Our past mistakes are the cause of the drought disaster we face today. While there is no way to simply click an ‘Undo’ button to make things go back to normal, the government can definitely make sure the scenario doesn’t get from bad to worse.
More concrete = Less exposed Earth for water to seep in when it rains. This depletes our groundwater. Enter, rainwater harvesting.
Rainwater harvesting means collecting rainwater from rooftops and carrying it down to where it can be stored for later domestic and agricultural use. Not only does this make water available for a not-so-rainy day, but it’s environmentally friendly too.
Civic authorities in several Indian cities are making rainwater harvesting compulsory for most buildings, malls, etc. And to make sure this happens, they’re restricting the amount of water and sewage connections to those buildings which do not practice rainwater harvesting.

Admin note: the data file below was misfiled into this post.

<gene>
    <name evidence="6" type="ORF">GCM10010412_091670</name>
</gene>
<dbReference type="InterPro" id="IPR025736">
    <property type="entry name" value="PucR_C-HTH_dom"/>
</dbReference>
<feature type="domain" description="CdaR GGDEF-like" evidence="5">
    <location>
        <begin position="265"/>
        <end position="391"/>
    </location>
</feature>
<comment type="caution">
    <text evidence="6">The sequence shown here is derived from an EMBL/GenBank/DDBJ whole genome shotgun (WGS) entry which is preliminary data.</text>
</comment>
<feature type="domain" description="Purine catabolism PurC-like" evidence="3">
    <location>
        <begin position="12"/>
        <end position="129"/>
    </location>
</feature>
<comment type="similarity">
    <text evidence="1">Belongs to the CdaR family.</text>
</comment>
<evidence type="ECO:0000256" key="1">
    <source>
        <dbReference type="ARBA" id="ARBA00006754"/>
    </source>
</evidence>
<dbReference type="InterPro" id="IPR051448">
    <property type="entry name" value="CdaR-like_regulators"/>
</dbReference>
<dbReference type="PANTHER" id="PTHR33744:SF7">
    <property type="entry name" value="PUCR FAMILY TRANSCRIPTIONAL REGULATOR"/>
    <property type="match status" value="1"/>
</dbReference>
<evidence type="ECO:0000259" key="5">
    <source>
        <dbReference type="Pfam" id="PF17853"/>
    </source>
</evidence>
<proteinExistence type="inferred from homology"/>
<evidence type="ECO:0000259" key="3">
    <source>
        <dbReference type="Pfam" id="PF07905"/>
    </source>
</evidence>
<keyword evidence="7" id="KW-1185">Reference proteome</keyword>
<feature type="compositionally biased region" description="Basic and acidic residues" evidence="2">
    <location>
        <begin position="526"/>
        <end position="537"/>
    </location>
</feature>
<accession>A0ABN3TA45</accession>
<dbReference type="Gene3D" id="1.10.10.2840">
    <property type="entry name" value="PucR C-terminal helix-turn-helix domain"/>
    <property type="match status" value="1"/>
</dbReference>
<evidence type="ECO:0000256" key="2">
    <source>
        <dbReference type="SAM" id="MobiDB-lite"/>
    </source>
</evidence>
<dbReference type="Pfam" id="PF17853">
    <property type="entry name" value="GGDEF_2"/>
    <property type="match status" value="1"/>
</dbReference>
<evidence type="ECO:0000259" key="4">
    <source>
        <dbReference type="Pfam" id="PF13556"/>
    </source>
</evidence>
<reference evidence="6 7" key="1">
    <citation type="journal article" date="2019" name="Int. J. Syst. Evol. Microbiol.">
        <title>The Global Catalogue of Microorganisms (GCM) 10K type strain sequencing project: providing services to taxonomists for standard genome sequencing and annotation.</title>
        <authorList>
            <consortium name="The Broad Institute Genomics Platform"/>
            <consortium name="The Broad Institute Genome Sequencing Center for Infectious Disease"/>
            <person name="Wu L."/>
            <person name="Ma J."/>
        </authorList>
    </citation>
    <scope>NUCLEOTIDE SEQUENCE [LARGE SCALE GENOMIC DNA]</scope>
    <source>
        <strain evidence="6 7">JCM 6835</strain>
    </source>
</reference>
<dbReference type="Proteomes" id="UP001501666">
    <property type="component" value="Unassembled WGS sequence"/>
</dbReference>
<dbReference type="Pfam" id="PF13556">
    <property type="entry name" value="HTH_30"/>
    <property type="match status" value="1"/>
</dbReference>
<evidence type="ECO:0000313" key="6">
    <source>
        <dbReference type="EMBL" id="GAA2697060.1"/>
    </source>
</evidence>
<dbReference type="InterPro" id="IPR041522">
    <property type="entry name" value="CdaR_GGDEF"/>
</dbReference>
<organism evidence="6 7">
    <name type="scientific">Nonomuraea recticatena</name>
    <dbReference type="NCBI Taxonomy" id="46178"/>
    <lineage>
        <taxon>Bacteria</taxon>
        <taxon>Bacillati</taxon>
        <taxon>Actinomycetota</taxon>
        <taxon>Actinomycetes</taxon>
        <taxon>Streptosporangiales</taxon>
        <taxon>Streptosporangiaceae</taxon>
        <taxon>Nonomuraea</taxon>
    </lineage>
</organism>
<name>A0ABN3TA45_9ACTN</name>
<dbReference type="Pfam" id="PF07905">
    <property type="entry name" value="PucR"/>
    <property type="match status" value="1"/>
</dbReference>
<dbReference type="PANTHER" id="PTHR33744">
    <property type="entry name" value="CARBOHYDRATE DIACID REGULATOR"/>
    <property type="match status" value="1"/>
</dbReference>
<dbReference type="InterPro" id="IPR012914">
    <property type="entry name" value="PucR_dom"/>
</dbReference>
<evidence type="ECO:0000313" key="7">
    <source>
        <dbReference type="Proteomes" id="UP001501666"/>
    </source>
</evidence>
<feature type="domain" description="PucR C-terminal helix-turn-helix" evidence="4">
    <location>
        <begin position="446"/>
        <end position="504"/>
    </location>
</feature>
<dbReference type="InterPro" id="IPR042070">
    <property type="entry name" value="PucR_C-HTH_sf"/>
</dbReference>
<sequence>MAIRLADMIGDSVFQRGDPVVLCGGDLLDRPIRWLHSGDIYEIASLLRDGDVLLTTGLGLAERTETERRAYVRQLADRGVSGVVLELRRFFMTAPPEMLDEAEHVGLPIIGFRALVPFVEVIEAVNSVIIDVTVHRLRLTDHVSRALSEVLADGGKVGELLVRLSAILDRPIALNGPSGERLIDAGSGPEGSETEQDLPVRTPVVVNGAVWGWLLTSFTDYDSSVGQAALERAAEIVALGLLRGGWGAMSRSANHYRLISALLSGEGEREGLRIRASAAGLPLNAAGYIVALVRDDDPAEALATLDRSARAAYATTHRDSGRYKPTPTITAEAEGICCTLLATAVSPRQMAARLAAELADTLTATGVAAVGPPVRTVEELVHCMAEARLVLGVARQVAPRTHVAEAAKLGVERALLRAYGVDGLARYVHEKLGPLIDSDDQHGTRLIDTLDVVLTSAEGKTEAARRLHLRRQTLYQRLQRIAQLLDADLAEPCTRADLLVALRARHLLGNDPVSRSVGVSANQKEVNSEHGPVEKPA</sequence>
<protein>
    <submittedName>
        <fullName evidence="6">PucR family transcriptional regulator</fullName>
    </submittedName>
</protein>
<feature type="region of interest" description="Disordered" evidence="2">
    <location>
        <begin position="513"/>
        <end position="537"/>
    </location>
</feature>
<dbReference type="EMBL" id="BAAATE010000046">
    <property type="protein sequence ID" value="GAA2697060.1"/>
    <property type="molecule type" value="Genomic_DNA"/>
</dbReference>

Since most of our farms opt for flood irrigation, agriculture is one of the biggest culprits of water overuse. This method increases soil salinity and believe it or not, it also pollutes groundwater! On the other hand, micro-irrigation systems reduce water intake and bring down the cost of production. Point is, the Government should ban flood irrigation entirely.
It all starts and ends with farmers. If farmers were taught to practice sustainable farming, drip irrigation, crop rotation, maintaining soil quality and so on, several problems would become non-problems.
Water-resistant > Water-intensive crops
Crops like sugarcane and rice literally SUCK UP gallons of water. Yet they are favoured. Instead, state governments like Maharashtra should take a hint from the Tamil Nadu Government, who had asked farmers to shift to water-resistant crops like millets and pulses (alternatives to rice) when they were facing severe water shortages and droughts.